Then it was time to sample the finished product of the malted barley, yeast, water, and hops.
In the tasting room, we began with the famous lager, and then moved on to their seasonal wheat beer called Cold Snap.
The fruit flavors of orange peel and plum made this taste like spring in a bottle. To finish up we tried an Irish Red.
From the big dog of Beantown brewers, we made our way to an upstart that technically isn’t actually a brewery, but more Veronica's cup of tea -- or cider -- the Downeast Cider House.
Founders, Ross Brockman and Tyler Mosher, became quite renowned during their senior year of college for taking cast off apples from the family orchard and fermenting up batches of cider in their dorm room.
Before long the operation outgrew not only the room, but the orchard as well.
Now it is run out of a warehouse on the waterfront with tanks, canning machines, workers, and a couple of dogs, all sharing the same space.
After sampling several varieties, we asked about the group gathered around a table in the kitchen area, “that’s marketing and management,” was the answer.
Even though the old orchard can’t supply enough apples anymore, Downeast always insists on using only fresh pressed apple juice from local growers, no concentrates ever, and the result is a taste that even Granny Smith would love.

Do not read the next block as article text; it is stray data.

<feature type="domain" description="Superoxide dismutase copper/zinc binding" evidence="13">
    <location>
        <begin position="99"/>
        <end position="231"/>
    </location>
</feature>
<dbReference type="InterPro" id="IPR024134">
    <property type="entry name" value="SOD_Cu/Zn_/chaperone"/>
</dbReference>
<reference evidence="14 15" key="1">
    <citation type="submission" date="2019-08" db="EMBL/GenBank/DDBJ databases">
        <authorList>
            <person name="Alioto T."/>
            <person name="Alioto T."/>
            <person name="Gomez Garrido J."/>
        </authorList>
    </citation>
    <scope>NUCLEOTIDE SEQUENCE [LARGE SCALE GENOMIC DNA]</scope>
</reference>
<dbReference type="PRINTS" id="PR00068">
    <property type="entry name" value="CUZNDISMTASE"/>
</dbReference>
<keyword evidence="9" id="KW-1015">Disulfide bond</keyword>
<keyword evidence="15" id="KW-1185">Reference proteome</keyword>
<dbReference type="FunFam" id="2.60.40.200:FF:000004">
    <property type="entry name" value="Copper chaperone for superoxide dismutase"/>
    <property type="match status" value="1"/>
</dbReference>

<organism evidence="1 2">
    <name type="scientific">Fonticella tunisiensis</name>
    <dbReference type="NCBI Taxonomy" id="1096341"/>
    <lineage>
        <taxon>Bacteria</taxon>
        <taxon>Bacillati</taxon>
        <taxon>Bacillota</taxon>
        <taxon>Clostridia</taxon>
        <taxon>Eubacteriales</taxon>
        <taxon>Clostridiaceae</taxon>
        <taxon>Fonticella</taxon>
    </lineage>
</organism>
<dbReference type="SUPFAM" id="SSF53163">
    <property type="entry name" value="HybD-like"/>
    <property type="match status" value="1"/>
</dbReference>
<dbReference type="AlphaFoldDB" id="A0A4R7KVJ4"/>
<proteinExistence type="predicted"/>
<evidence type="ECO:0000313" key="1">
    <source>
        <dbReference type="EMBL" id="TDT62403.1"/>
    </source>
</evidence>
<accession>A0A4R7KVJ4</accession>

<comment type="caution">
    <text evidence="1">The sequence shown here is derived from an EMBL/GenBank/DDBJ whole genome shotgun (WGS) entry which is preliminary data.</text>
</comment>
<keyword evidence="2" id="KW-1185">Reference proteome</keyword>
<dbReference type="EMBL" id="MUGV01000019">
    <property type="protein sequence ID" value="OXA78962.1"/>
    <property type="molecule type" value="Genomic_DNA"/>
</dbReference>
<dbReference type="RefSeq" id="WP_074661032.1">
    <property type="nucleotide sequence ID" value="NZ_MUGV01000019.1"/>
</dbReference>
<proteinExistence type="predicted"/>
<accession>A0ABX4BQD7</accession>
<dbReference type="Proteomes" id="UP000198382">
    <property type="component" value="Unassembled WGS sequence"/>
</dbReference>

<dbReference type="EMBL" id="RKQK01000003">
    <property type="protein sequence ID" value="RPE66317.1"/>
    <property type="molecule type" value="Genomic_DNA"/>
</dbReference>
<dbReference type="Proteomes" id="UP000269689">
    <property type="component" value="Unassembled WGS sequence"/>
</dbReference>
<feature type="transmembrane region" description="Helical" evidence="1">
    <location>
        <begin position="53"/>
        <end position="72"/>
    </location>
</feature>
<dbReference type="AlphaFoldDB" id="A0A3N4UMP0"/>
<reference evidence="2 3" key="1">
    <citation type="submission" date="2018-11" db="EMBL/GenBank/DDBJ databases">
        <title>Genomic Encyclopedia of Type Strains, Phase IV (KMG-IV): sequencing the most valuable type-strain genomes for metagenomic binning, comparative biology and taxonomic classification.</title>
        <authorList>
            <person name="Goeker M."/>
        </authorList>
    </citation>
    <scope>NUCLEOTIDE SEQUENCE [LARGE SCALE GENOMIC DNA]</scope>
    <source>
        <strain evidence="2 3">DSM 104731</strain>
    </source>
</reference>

But wait, cider is most certainly not beer! Well, it fits into the tour because Downeast uses ale yeast to facilitate fermentation, so we guess we could still call it a brew.
Lunchtime found us at Mead Hall, and with over one-hundred beers on tap it was the perfect fit.
The name harkens back to the large gathering buildings of the Norse and Germanic tribes centuries ago, but the beer is crafted in every corner of the world.
The food was perfectly paired to go with a good brew too, meatloaf, chicken wings, fries, salad, and hummus. When we finished eating Andy took us downstairs for a look at the logistics involved in serving one-hundred varieties of draught beer.
A special refrigerated room was built directly below the bar to keep the suds from having to travel very far from keg to glass. This way the beer stays cold, and there is much less wasted from being poured out because it goes stale sitting in the hoses.
Our last stop was Night Shift Brewing, another success story of friends that turned their passion for brewing into a business.
What began as home brew in a 5-gallon pot has grown into a thriving brewery serving the entire Boston area.
We began by trying Pfaffenheck, their pilsner, the only one of that style we had all day. It was crisp and light, yet still very flavorful.
Then on to a Whirlpool, their most popular pale ale, and a Lowlander, a Scotch ale with a hint of smoky flavor, but we were most intrigued by the sour beer that Andy had mentioned on our way over.
We ordered a glass of Mainer Weisse, aged with Maine wild blueberries and cinnamon sticks, to share with some of our new friends from the tour.
At first taste we thought that it wasn’t our cup of Boston tea, but it grew on us. In fact, once we stopped thinking of it as beer, we decided that it might just be a fine replacement for tea on a chilly night.